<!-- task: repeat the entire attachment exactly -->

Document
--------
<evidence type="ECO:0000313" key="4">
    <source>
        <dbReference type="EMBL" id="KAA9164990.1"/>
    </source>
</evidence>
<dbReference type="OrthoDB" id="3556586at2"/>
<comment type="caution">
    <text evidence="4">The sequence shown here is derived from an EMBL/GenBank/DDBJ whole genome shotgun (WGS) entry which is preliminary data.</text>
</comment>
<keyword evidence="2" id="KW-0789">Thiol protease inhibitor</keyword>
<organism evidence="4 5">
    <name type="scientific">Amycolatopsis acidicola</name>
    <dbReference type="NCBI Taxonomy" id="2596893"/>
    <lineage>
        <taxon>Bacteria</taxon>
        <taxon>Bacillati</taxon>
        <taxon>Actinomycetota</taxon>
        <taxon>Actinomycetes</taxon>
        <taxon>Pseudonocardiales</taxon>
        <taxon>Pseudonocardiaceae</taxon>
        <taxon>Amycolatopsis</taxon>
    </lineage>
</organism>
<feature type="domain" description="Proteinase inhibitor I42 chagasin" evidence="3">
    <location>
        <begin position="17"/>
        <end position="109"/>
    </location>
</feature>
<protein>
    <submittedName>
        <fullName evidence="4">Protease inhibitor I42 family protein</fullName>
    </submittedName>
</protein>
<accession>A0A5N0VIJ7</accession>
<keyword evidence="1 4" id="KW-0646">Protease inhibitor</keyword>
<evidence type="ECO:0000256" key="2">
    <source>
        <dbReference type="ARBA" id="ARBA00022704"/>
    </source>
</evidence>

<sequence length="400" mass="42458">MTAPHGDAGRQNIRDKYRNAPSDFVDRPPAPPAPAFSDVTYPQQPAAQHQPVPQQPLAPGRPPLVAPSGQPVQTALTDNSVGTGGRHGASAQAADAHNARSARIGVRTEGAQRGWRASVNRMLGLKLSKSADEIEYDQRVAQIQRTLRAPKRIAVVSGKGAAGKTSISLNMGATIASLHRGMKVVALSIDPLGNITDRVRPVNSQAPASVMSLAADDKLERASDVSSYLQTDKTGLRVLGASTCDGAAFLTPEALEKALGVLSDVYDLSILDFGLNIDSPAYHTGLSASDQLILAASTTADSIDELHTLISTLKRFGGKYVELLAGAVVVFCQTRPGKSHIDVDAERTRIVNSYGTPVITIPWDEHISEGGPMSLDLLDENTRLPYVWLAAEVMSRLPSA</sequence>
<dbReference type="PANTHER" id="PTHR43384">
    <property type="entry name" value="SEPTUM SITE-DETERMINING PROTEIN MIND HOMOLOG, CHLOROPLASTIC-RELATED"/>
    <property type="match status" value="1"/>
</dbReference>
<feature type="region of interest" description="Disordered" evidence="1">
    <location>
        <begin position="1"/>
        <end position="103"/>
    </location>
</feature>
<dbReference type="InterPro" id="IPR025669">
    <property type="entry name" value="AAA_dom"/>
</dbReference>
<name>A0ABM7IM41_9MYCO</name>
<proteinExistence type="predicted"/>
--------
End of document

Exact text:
<evidence type="ECO:0000313" key="4">
    <source>
        <dbReference type="EMBL" id="KAA9164990.1"/>
    </source>
</evidence>
<dbReference type="OrthoDB" id="3556586at2"/>
<comment type="caution">
    <text evidence="4">The sequence shown here is derived from an EMBL/GenBank/DDBJ whole genome shotgun (WGS) entry which is preliminary data.</text>
</comment>
<keyword evidence="2" id="KW-0789">Thiol protease inhibitor</keyword>
<organism evidence="4 5">
    <name type="scientific">Amycolatopsis acidicola</name>
    <dbReference type="NCBI Taxonomy" id="2596893"/>
    <lineage>
        <taxon>Bacteria</taxon>
        <taxon>Bacillati</taxon>
        <taxon>Actinomycetota</taxon>
        <taxon>Actinomycetes</taxon>
        <taxon>Pseudonocardiales</taxon>
        <taxon>Pseudonocardiaceae</taxon>
        <taxon>Amycolatopsis</taxon>
    </lineage>
</organism>
<feature type="domain" description="Proteinase inhibitor I42 chagasin" evidence="3">
    <location>
        <begin position="17"/>
        <end position="109"/>
    </location>
</feature>
<protein>
    <submittedName>
        <fullName evidence="4">Protease inhibitor I42 family protein</fullName>
    </submittedName>
</protein>
<accession>A0A5N0VIJ7</accession>
<keyword evidence="1 4" id="KW-0646">Protease inhibitor</keyword>
<evidence type="ECO:0000256" key="2">
    <source>
        <dbReference type="ARBA" id="ARBA00022704"/>
    </source>
</evidence>

<sequence length="400" mass="42458">MTAPHGDAGRQNIRDKYRNAPSDFVDRPPAPPAPAFSDVTYPQQPAAQHQPVPQQPLAPGRPPLVAPSGQPVQTALTDNSVGTGGRHGASAQAADAHNARSARIGVRTEGAQRGWRASVNRMLGLKLSKSADEIEYDQRVAQIQRTLRAPKRIAVVSGKGAAGKTSISLNMGATIASLHRGMKVVALSIDPLGNITDRVRPVNSQAPASVMSLAADDKLERASDVSSYLQTDKTGLRVLGASTCDGAAFLTPEALEKALGVLSDVYDLSILDFGLNIDSPAYHTGLSASDQLILAASTTADSIDELHTLISTLKRFGGKYVELLAGAVVVFCQTRPGKSHIDVDAERTRIVNSYGTPVITIPWDEHISEGGPMSLDLLDENTRLPYVWLAAEVMSRLPSA</sequence>
<dbReference type="PANTHER" id="PTHR43384">
    <property type="entry name" value="SEPTUM SITE-DETERMINING PROTEIN MIND HOMOLOG, CHLOROPLASTIC-RELATED"/>
    <property type="match status" value="1"/>
</dbReference>
<feature type="region of interest" description="Disordered" evidence="1">
    <location>
        <begin position="1"/>
        <end position="103"/>
    </location>
</feature>
<dbReference type="InterPro" id="IPR025669">
    <property type="entry name" value="AAA_dom"/>
</dbReference>
<name>A0ABM7IM41_9MYCO</name>
<proteinExistence type="predicted"/>